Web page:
Covid variant B.1.1.529 appeared in South Africa: this is what we know

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A man enters the headquarters of the World Health Organization (WHO) in Geneva, Switzerland on June 15, 2021.

Sean Gallup | Getty Images

The World Health Organization will meet on Friday to discuss a new highly variable variant of Covid-19.

WHO officials said that a small number of variants called B.1.1.529 were found in South Africa. South African scientist Tulio de Oliveira (Tulio de Oliveira) said at a media briefing held by the South African Ministry of Health on Thursday that the variant contains more than 30 mutations in the spike protein, which is a virus that binds to cells. Element.

This is significantly higher than the delta variant, which spread like wildfire earlier this year and became the main strain in the world. Health officials said that many of these mutations are related to increased antibody resistance, which may reduce the effectiveness of the vaccine and affect the performance of the virus in terms of vaccines, treatment, and transmission.

Dr. Maria Van Kerkhove, WHO’s head of technology for Covid-19, said in a live Q&A that scientists “do not know much about this yet” and that it will take several weeks to fully understand the response of this variant to existing vaccines.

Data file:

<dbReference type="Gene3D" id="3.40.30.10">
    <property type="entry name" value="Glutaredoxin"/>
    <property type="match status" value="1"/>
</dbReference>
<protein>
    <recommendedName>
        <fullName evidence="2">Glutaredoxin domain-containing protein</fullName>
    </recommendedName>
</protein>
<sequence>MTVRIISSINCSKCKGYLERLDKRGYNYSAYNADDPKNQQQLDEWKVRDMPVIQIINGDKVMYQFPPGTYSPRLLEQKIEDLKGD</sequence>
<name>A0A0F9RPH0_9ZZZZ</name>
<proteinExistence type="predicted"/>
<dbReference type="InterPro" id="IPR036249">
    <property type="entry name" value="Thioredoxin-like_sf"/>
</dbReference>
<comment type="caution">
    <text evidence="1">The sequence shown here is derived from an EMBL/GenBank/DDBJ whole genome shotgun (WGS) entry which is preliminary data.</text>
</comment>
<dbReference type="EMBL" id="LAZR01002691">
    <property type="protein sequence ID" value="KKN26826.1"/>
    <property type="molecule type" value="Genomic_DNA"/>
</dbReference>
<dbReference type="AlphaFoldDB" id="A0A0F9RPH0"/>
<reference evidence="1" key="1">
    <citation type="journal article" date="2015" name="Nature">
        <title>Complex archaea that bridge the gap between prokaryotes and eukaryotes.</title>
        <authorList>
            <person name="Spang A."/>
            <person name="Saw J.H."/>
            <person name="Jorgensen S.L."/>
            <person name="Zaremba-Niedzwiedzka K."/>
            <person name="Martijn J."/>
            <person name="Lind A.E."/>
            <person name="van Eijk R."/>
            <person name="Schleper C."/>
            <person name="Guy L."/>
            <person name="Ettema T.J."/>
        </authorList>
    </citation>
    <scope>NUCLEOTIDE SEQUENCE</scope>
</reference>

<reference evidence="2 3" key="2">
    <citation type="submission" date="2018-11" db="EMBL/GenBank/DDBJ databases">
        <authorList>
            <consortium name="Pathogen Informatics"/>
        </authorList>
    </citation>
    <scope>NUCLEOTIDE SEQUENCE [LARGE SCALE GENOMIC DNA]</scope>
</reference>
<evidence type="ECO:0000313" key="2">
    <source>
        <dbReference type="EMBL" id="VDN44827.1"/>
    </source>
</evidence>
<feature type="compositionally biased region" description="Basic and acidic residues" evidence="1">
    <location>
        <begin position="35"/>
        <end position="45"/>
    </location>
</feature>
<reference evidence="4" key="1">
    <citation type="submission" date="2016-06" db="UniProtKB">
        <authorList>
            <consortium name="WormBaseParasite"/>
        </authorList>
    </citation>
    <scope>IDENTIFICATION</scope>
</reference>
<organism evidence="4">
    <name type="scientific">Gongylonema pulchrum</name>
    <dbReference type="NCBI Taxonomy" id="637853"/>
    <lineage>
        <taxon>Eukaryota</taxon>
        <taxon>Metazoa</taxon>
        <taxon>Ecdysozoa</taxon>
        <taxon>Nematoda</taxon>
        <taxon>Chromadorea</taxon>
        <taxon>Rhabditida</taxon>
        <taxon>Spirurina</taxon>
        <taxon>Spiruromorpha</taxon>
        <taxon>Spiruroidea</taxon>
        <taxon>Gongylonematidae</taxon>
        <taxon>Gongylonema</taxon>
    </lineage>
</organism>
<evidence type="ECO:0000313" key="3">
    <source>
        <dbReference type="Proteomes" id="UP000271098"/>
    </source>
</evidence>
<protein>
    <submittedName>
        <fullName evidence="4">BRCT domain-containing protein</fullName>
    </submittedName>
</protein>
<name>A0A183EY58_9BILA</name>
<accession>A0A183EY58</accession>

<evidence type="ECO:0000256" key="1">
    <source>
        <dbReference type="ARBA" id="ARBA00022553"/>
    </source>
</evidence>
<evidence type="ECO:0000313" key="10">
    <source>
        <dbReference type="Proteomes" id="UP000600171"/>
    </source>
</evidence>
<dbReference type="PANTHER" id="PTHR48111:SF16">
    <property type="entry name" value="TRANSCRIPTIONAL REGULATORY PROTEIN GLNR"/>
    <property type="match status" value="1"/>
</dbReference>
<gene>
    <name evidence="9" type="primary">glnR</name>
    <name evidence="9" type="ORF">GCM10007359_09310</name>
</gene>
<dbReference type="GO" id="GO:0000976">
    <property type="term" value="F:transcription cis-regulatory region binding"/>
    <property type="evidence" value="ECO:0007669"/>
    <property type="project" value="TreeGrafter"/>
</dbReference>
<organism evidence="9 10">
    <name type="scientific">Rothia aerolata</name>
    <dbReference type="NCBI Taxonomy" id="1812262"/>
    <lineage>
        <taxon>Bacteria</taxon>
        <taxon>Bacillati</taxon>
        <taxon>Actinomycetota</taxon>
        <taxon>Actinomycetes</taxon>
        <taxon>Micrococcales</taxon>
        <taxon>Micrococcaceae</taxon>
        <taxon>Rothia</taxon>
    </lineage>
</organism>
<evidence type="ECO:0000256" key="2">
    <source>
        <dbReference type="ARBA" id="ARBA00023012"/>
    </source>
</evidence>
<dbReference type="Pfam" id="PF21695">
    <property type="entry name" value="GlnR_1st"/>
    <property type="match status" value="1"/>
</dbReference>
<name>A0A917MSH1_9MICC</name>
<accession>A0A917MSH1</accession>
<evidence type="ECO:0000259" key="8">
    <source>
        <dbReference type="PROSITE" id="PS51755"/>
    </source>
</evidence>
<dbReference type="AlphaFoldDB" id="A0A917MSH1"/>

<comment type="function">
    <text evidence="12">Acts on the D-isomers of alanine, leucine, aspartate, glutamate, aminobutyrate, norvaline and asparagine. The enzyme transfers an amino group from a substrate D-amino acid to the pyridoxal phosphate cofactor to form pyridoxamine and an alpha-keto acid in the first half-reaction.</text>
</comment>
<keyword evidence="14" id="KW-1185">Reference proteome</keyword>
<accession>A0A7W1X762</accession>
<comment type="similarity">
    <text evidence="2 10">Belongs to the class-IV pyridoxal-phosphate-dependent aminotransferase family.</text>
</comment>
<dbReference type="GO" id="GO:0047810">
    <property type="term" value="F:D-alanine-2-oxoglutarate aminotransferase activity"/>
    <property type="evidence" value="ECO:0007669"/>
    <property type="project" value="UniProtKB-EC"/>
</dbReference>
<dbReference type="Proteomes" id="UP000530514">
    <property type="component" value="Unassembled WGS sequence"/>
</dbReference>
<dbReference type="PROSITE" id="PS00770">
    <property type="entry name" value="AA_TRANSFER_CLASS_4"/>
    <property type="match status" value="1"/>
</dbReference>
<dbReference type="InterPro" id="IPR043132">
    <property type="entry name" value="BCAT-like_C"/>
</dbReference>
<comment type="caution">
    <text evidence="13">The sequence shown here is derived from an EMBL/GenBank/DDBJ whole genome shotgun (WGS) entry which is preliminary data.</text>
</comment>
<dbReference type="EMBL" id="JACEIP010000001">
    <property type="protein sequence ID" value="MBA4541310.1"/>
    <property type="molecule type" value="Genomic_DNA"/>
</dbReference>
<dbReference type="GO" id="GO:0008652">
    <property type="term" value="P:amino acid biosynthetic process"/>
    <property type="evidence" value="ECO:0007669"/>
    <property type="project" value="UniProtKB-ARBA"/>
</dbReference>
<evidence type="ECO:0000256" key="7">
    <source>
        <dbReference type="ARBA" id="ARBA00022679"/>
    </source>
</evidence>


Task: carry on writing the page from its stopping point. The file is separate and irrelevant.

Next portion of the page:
The UK took immediate action to ban flights from South Africa, Lesotho, Botswana, Namibia, Eswatini and Zimbabwe from noon on Friday to 4 a.m. local time on Sunday.

The British Health Security Agency is investigating the variant, and Health Minister Sajid Javid said it “may be worrying.”No cases have been detected in the UK

The first genome of the new variant was uploaded to the international GISAID database on November 22, but the genomes of South Africa, Botswana and Hong Kong have now been uploaded, and the extent of the spread is not yet clear.

South African Health Minister Joe Phaahla said at a briefing on Thursday that so far, the cases have been concentrated in Gauteng, a region with a population of nearly 16 million, making it the most populous area in South Africa.

As investors scrambled to find cover, the South African Rand against the U.S. dollar plunged above 16.2 on Friday morning.

The new development emerged as the global Covid-19 cases surged into the winter, especially in many European countries where record peaks appeared and strict containment measures were implemented.


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